only the necessary exercise. Allan Arthur is a
very daring rider. He not only knows how to
ride well but has plenty of nerve, and it takes
a good horse to get the tetter of him.
, miss Nellie's Indian pony.
In one of the remaining stalls stands the little
Indian pony which the President brought back
from his trip to the Yellowstono country last
year. He has not yet made his debut, but Is
receiving a course of training at the hands of
Albert on the White Lot drive. When by patience
and careful training he becomes perfectly
docile he will be driven by the President's
daughter Nellie to a dog cart. He Is a cute little
thing, with roached mane and banged tall.
His color Is what is termed in the west as
"painted" or ' calico." and what the children
call "circus"?irregularly marked with white
and brown in about equal "proportions. He was
presented to the President last summer
by Kharpnose, an Arrapahoe chief. The
Presidential party held a big pow-wow with the
I ndians last summer near Fort Washakie, on the
Shoshone agency, and presents were exchanged.
Although the agency is held by the Shoshone
Indians there is a band of Arrapahoes on It. and
Sharpnose Is their chief. He gave the pony to
the President for his daughter. The pony was '
taken along with a company of soldiers as far as
Cheyenne, and from there shipped to Washington.
where he arrived early last fall.
The south side of the stable is devoted to the
office horses, six in number. The pair or clipped i
sorrels usually driven in the Secretary's carriage 1
are wry good travelers.
expenses borne by the president.
"A great many people think," said Col.
Crook, "that the expenses of keeping the President's
horj^B are borne by the government.
Such is not the case. The government keeps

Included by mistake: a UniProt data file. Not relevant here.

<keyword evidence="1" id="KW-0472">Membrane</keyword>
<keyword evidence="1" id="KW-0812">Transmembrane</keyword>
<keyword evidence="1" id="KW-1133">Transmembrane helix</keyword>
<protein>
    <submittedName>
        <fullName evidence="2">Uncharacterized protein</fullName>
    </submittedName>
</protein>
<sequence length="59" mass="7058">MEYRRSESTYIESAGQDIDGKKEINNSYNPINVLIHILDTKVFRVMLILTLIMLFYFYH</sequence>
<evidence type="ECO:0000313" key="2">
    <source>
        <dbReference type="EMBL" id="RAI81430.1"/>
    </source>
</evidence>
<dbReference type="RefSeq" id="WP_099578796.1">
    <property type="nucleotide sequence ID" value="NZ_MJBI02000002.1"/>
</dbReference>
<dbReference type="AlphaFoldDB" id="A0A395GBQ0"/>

up the oflice stable, of course, but all those
horses In the north side are the President's own
property, and their keeping is paid for by him.
They are practically two distinct stables. When
Albert needs feed he buys It from a private
firm, while the feed for the oflice horses comes
from the quartermaster's department. This
has always been so, and yet Mr. Hayes was
criticised for taking bis own pair of horses to
Ohio with him."
"He wasn't no good for horses no how," said
an old colored man who was splashing the water
in the trough that stands in the center of the
yard. "He was in for savin' money while he was
neah. and he done it. too."
"General Grant had very fine horses when he
was President," continued Col. Crook, "and it
was very seldom that he was passed on theroad.
He was a splendid driver. President Haves had
only four horses?a pair of grays, and a" pair of j
bays. President Gartield had very nice turn- i
outs. He iiad one pair of bavs and a gray and a i
black. The latter were used mostly for saddle *
horses, and the boys used to ride them a great
Th" south wing of the tables is used for the '
Presiu nt's carriages, and in the second story
live thfc vatchman and his family. The I'resi-j
dent has three carnages, a landau, a victoria
and a brougham. They were all made by Brews- I
ter, and are very handsomely finished. Presi- !
dent Arthur's coat-of-arme Is on the doors with
the motto: "impede obstantia." Allan Arthur's
Brewster trotting buggy is also in this
carriage-house. The opposite wing contains the
office carriages?a coupe and a six-seated carriage.
Albert, the President's well-known driver.has
acted in that capacity for Presidents Grant,
Hayes and Garfield. He is a faithful servant
and a thorough horseman. He is very fond of
horses, but he dislikes reporters. If he thinks
a question is asked for newspaper purposes, he
shuts up like a clam. He never leaves the
stables at night until he is certain that he will
not be needed any more. In case an emergency
should arise and his services required, the
watchman always knows where to find him. He
Is very dark, but a fine looking man, and in his
handsome livery looks well on the box. Severely
Lomas, a handsome mulatto house servant,
acts as footman to the President. President
Arthur's turnouts always look well and
always attract attention
Signs of Spring.
The dude Is on the streets again.
With toothpick shoes and dandy cane,
His mustache trimmed in proper style,
And on his face a in ching smile.
He struts the sidewalks up and down,
As if he owned one-half the town;
And when a lady passes by
He leers through his enchanting eye.
At hotel doors on evenings fine
lie poses like a cigar sign.
He thinks ilia grin a pleasing smile,
Ills idiotic slang the style.
When he has cash he often goes
To eheap varieties and shows.
Where oi ben- of the gang he meets?
1 hose mashers who Infest the streets.
?Merchant Traveler,
The Slnriilar Hahlu of Ihr Terror o*
the West.
how black part's milo voice became familiar
Among the papers that recently passed